- The Hellenists sided with the Seleucid Greeks against the Maccabees.
- Josephus manipulated the drawing of straws in the Zealots’ suicide pact to become the only survivor and then defected to the Romans.
- The apostate Nicholas Donin spurred the Catholic Church to burn 24 wagonloads of holy seforim, specifically every copy of the Talmud they could seize, in 1242.
- Another apostate, Theobald of Cambridge, originated the blood libel in 1144 that led to periodic massacres of Jews across Europe and eventually to the expulsion of Jews from England in 1291 that lasted for over 350 years until the rise of the Puritans.
Being conscious of the Chofetz Chaim’s injunction against lashon hora, I’ll refrain from mentioning anyone living in our own time. We all know who the disloyal ones are.
That being said, we close on a more hopeful note. Two recent stories in the media are noteworthy for their spiritual implications. First, not one but five perfect red heifers, none of which has ever born a yoke, were raised in America by a Christian Zionist farmer and shipped to Israel in September 2022, where the religious authorities have to wait until they reach their third year to make sure that they don’t develop a blemish that could disqualify them for use in the ritual of the parah aduma [the slaughter and burning of a perfect red heifer whose ashes are then used for purification from ritual impurity]. The historical record shows that there have been nine such heifers in over 3300 years, the first having been prepared by Moshe himself, but none in the last 2000 years. Tradition holds that the tenth one will be prepared by Mashiach and will herald the building of the Third Temple.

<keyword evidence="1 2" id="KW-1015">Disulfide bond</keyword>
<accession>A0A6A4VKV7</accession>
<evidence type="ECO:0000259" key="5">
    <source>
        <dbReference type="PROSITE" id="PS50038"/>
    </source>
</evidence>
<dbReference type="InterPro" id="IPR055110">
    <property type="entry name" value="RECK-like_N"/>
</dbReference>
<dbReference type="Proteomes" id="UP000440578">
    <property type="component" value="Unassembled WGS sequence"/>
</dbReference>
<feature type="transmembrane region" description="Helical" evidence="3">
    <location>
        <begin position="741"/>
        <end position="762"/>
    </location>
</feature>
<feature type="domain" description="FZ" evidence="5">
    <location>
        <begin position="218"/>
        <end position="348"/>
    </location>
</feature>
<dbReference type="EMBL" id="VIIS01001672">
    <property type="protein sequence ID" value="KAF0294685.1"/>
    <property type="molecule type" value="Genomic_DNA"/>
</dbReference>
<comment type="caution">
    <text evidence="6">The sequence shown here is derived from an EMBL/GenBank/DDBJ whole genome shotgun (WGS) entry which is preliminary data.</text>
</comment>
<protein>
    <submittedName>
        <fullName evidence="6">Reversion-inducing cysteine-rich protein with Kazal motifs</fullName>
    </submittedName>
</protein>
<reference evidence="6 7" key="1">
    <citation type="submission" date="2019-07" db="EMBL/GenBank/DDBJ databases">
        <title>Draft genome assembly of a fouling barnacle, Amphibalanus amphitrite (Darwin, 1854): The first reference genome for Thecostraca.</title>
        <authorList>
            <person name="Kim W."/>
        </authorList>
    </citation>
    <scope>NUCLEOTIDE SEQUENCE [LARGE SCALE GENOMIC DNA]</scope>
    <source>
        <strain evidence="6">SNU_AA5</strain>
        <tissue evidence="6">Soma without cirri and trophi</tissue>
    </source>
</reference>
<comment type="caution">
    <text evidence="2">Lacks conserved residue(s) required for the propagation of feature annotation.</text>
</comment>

Second, World Israel News has reported that a fox was observed on the walls of the Temple Mount on Tisha B’Av, fulfilling an ancient prophecy: “Footage of the fox at the southern wall of the Temple Mount went viral on social media after the animal was spotted Wednesday night.
“Social media users noted that the fox’s presence at the holy site during the night of Tisha B’Av – the traditional Jewish fast day memorializing the destruction of King Solomon’s Temple and the Second Temple – fulfilled the prophecy given by Uriah in the Book of Micah (3:12): ‘Therefore, for your sake Zion shall be plowed as a field, and Jerusalem shall become rubble, and the Temple Mount as the high places of a forest (where foxes are found).’
“In the Babylonian Talmud (Tractate Makkot 24b), Rabbi Akiva is recorded having laughed upon visiting the ruins of the Holy of Holies at the site of the Second Temple. Three other rabbis accompanying him asked Rabbi Akiva why he laughed where others mourned, prompting Rabbi Akiva to point out that the prophet Isaiah had linked Uriah’s prophecy of the desolation of Jerusalem with Zechariah’s prophecy of the city’s redemption.
“’Until the prophecy of Uriah was fulfilled, I was afraid that the prophecy of Zechariah would not be fulfilled. Now that the prophecy of Uriah was fulfilled, it is evident that the prophecy of Zechariah remains valid,’ Rabbi Akiva said.
“The three other rabbis present, Rabban Gamliel, Rabbi Elazar ben Azarya, and Rabbi Yehoshua, responded, ‘Akiva, you have comforted us; Akiva, you have comforted us.’”
Could the Almighty be sending us a signal? Stay tuned.